When we issued the box set “Take Me To The River” in August 2008, we hinted that we had many more projects in the pipeline that would gladden the hearts of Southern soul fans. My colleague Dean Rudland’s trawl of the Sounds Of Memphis tape library continues to yield awesome results and we’re both very proud that we are bringing you “The Complete Goldwax Singles” across three double CD volumes, with the third to come early next year. Dean's “Memphis 60” project will soon spawn a follow-up volume and its 1970s companion is also doing very nicely.
This month, it’s with no small amount of pride that we welcome the repertoire of Fame Records to the Ace/Kent catalogue. We have been working on a deal with Fame for some years and we are thrilled that the Hall family has agreed to let us loose on their superb vintage repertoire. What better way to consummate a relationship than with a two-volume project that will reissue every surviving master of the flagship artist of Fame’s early years, the great Jimmy Hughes.
The recent “Best Of Jimmy Hughes” CD has inevitably led to demands for the reissue of all his tracks. Happily, Jimmy actually recorded enough material for Fame to fill two CDs. The halfway mark in the repertoire comes around the point where Rick Hall switched Fame’s distribution from Vee-Jay to Atlantic. Thus is it that “Steal Away”, the first of our two CDs, concentrates almost totally on the tracks that Jimmy cut between 1962 and 1965. The only exception is ‘Steal Away Pt 2’, one of Jimmy's final Fame masters from 1968 and a better fit on a CD that also contains the original hit version of ‘Steal Away’.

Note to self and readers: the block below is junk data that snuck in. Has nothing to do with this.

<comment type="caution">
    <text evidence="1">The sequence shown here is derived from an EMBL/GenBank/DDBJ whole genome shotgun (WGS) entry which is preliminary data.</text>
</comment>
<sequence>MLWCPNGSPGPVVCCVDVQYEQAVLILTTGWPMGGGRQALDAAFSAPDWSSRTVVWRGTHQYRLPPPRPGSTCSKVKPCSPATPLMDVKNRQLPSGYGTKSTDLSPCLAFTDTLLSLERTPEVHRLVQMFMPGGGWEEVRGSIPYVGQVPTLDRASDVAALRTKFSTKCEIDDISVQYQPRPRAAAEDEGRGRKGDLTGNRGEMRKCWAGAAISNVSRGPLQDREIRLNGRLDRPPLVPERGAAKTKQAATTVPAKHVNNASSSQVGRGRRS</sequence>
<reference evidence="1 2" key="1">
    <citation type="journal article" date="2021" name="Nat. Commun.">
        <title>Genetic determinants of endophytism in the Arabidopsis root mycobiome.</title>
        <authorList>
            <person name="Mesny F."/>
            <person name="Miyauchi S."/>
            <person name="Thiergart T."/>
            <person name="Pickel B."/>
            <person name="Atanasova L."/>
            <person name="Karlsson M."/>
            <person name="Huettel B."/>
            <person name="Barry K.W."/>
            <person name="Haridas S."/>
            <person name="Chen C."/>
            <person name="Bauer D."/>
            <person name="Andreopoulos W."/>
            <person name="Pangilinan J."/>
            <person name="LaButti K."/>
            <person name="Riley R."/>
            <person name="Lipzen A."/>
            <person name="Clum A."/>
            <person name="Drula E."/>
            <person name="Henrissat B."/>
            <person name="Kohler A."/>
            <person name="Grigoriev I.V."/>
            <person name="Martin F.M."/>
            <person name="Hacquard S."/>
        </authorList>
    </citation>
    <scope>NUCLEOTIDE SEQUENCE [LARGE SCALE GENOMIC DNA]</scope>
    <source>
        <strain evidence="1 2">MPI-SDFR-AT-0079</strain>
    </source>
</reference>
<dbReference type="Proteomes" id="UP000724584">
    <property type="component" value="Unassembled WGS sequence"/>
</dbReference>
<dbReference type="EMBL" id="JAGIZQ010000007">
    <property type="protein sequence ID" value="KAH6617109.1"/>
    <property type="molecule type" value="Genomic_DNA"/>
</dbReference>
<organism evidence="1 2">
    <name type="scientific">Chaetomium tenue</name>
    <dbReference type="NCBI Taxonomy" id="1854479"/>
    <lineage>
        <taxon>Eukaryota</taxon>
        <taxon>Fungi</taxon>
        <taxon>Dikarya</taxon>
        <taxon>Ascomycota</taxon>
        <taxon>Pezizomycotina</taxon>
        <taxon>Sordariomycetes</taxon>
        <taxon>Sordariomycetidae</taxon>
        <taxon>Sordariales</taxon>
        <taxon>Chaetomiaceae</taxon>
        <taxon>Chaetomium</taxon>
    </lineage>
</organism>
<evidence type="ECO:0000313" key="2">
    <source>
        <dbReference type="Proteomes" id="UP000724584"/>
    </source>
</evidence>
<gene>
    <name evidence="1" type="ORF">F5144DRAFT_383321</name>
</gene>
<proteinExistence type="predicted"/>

That track is one of several fantastic unissued masters that Rodney Hall and the Fame folks have unearthed for this CD. Among the others here is Jimmy's fine version of ‘My Adorable One’, which he cut while Joe Simon was scaling the charts with his original recording of the song. Perhaps the best is the ‘You Better Move On’-like early Dan Penn gem ‘Have You Done Got Over Me’ from 1962 but, as with the released material, there’s not a bad track among them. There will be more previously unissued Fame masters on our follow-up volume.
As for that issued material, Jimmy’s original “Steal Away” album is augmented by all the non-LP sides that came before and after its release, from his debut Guyden 45 ‘I’m Qualified’, through to the final Vee-Jay-distributed Fame release, Penn and Oldham’s ‘You Really Know How To Hurt A Guy’. The highlight for many will be the majestic ‘You Might As Well Forget Him, a Tommy Roe composition that has been recorded by many but that is heard at its best in Jimmy’s dynamic rendition. Label shots of all the singles and the album make an indispensable package all the more attractive to the Southern Soul connoisseur.
Look for “Why Not Tonight: The Later Fame Sides” in the spring of 2010.
by TONY ROUNCE